“Ricky is often recognized for his ability to play baseball, but most importantly, he is an amazing human being,” he told Alberta Dugout Stories. “He made a massive transition as a 15-year-old kid to move to Okotoks, and he quickly became a leader within our group and has made a tremendous impact on our program.”
Hollick says Sanchez is the “whole package” on the field, playing elite defense at a premium position while driving the ball to all fields, running the bases well, and showing up in the big moments.
Schmidt shares that sentiment, having the best seat in the house for the two championships.
“From the time Ricky was in grade eight to now, he has dreamed of being a Dawg and has shown everyone in the organization what attitude and effort can bring to the program,” he said.
Reached separately via text, both Hollick and Schmidt used the same two words to sum up Sanchez: a “true Dawg.”
Fuentes, who is now a coach with the Dawgs, has enjoyed watching his “humble and always smiling” friend chase the baseball dream.
“He’s like a brother to me, as we’ve been friends since were 11, and moving to Canada with him, he helped me as much as I helped him, and he’s been a very big influence on me,” he told Alberta Dugout Stories. “On the field, he’s the guy you want on your side every time, as he can make things happen offensively and defensively, he will deliver.”
BLOOD AND BASEBALL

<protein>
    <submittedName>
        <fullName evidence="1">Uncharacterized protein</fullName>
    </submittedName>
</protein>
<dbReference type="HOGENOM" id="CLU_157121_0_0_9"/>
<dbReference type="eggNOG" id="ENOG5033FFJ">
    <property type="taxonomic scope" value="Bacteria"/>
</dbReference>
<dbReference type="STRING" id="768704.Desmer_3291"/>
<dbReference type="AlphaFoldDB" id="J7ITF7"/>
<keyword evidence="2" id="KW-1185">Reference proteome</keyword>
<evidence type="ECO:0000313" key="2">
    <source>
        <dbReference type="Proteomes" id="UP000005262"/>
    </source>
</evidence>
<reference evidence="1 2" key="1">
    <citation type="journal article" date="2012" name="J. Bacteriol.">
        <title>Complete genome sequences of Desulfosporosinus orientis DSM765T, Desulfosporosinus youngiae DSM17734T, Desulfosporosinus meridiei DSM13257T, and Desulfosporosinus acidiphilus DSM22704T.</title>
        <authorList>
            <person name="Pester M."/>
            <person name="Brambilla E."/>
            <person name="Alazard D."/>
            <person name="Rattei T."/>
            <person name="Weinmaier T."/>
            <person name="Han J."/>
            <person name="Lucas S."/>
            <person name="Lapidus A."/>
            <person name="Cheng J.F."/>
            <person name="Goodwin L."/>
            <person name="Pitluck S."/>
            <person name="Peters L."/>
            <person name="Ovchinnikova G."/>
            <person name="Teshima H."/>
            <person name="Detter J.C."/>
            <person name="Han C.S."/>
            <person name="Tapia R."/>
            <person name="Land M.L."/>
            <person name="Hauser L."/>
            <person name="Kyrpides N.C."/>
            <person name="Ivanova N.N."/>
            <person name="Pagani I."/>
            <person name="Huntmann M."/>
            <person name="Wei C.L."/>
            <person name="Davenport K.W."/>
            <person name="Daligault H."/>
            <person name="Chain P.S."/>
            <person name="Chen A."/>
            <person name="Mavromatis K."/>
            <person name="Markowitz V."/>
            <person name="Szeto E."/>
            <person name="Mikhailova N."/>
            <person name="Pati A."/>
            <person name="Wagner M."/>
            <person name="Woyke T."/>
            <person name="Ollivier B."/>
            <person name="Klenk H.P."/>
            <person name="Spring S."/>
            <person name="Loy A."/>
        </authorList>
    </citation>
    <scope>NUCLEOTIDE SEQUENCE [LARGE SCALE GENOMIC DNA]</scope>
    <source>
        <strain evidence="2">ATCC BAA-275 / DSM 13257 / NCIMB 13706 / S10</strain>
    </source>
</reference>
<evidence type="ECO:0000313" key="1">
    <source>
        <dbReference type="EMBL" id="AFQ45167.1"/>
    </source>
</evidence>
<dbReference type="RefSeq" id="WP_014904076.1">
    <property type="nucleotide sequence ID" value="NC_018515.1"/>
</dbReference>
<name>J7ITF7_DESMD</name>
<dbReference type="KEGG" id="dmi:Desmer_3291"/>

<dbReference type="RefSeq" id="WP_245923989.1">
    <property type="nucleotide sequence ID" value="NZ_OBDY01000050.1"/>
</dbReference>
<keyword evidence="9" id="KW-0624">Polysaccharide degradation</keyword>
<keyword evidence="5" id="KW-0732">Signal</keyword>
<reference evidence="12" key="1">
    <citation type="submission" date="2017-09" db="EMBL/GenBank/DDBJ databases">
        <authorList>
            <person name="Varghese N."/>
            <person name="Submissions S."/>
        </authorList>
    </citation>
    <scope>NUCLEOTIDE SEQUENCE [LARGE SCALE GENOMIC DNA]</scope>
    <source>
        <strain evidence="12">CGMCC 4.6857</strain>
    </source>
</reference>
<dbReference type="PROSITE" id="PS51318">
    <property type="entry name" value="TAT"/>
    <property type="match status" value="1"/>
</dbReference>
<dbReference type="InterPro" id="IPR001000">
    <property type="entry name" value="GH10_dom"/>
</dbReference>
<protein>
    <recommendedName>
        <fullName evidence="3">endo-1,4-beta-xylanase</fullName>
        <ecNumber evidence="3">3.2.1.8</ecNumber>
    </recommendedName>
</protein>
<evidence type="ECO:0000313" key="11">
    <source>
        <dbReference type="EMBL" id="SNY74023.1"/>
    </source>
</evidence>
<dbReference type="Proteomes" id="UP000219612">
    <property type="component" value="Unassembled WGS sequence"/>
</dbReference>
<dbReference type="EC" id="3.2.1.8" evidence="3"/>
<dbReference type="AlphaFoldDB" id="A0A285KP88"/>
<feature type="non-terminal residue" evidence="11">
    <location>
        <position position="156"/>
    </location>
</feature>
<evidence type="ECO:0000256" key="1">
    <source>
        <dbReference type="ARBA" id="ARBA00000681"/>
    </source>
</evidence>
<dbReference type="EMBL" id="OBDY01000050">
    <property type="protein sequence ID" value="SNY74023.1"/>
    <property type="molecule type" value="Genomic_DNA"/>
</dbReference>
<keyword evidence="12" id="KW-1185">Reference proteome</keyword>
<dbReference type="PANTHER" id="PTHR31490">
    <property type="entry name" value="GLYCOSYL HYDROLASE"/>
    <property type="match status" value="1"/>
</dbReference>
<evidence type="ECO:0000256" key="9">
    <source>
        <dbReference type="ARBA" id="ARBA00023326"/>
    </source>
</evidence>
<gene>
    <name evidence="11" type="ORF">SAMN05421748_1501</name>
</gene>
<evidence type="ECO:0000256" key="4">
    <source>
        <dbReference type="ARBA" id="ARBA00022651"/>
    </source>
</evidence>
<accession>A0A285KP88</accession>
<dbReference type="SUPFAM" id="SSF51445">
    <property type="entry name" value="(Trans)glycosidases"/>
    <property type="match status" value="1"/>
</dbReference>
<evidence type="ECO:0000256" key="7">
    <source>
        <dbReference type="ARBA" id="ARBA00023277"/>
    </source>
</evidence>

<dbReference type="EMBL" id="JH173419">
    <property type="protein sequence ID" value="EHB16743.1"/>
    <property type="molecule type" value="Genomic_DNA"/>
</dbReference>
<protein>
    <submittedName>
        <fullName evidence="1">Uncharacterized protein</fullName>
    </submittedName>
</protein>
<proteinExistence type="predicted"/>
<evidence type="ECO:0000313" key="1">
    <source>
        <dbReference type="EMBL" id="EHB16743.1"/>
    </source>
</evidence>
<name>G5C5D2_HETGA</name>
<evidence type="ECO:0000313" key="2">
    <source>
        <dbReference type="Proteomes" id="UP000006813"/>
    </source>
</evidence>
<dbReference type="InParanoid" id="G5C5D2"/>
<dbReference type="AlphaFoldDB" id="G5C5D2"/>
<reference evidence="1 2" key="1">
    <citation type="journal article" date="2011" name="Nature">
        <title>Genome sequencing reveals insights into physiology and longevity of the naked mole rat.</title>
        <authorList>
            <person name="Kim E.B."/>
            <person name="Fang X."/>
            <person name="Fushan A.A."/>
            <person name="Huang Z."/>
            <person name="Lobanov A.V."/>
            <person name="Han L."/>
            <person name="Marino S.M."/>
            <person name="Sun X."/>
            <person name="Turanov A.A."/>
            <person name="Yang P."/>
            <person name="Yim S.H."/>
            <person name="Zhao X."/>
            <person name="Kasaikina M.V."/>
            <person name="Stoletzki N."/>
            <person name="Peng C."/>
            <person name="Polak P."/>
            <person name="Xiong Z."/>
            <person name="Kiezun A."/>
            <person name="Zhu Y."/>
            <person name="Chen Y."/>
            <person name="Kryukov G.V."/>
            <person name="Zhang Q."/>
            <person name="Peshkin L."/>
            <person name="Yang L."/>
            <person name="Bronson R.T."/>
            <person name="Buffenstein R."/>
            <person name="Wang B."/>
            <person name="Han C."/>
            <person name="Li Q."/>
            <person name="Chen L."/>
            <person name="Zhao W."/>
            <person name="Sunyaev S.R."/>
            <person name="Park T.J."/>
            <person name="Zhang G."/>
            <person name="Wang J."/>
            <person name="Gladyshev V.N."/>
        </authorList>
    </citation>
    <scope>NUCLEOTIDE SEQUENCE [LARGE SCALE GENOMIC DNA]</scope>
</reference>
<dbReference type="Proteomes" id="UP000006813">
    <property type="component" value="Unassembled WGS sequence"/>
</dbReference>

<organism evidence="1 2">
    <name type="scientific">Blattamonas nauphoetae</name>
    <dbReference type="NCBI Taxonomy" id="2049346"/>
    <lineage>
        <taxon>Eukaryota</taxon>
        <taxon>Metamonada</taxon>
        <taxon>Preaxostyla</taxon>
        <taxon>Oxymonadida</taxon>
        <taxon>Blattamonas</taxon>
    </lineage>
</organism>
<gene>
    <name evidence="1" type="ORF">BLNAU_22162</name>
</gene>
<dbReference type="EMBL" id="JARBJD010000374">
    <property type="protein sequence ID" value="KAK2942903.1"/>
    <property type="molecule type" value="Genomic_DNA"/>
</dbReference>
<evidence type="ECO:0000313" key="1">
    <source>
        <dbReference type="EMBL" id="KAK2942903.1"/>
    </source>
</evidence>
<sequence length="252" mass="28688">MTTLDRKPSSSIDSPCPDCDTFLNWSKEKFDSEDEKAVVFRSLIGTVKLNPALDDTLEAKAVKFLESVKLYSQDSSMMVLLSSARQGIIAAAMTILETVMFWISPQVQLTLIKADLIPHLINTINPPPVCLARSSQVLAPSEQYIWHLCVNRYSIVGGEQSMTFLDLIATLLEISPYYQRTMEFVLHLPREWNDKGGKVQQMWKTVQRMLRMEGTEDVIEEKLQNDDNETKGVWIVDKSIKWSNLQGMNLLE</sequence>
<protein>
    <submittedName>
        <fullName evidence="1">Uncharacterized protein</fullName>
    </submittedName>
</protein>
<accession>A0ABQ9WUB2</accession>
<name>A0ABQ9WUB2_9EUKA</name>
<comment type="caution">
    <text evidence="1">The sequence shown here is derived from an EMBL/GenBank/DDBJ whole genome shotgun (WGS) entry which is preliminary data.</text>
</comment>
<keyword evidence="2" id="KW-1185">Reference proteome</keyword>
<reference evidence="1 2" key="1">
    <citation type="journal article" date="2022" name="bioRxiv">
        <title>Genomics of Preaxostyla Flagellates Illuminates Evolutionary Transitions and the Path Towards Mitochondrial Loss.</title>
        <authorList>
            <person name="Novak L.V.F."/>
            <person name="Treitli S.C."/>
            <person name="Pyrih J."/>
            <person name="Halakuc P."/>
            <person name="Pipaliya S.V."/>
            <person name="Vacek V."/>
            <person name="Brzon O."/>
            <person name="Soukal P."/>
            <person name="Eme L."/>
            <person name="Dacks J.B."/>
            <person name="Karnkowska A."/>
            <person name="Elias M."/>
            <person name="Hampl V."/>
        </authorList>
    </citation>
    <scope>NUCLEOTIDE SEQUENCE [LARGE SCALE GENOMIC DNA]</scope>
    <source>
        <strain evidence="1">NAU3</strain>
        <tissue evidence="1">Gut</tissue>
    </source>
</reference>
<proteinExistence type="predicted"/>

So what does Sanchez do for an encore in 2023?
Even in talking about last season, he knows the work is far from over.
“It was a pretty great year all around, and now we’re looking forward to having an even better year,” Sanchez said. “We’re not happy with that – we want more.”
His second season at Barton is already underway, and he’s planning to lace back up with the Dawgs in the summer.
Then he will continue his post-secondary journey at Lamar University – an NCAA Division 1 school in the Southland Conference – in Beaumont, Texas.
“I went to Lamar a couple of months ago, and it just looks like a great place and a great fit for me,” Sanchez said. “The coaches and players were really nice, and I think we could do some pretty cool things.”
He also likes the idea of being closer to home, where maybe his family will be able to catch a few more games.
As he chases the dream of going to the big leagues one day, it all comes full circle for Sanchez, as he hopes to one day give something back to those who gave him so much.
“All the work that my parents do for me to have this experience is just unbelievable,” he said. “They have worked so hard for me so I can get to my dream, I’m so thankful for them.”
As much as he loves the game of baseball, it’s his love of family, both blood and baseball, that is most important.
(This story was originally published via Alberta Dugout Stories and has been reprinted here with permission.)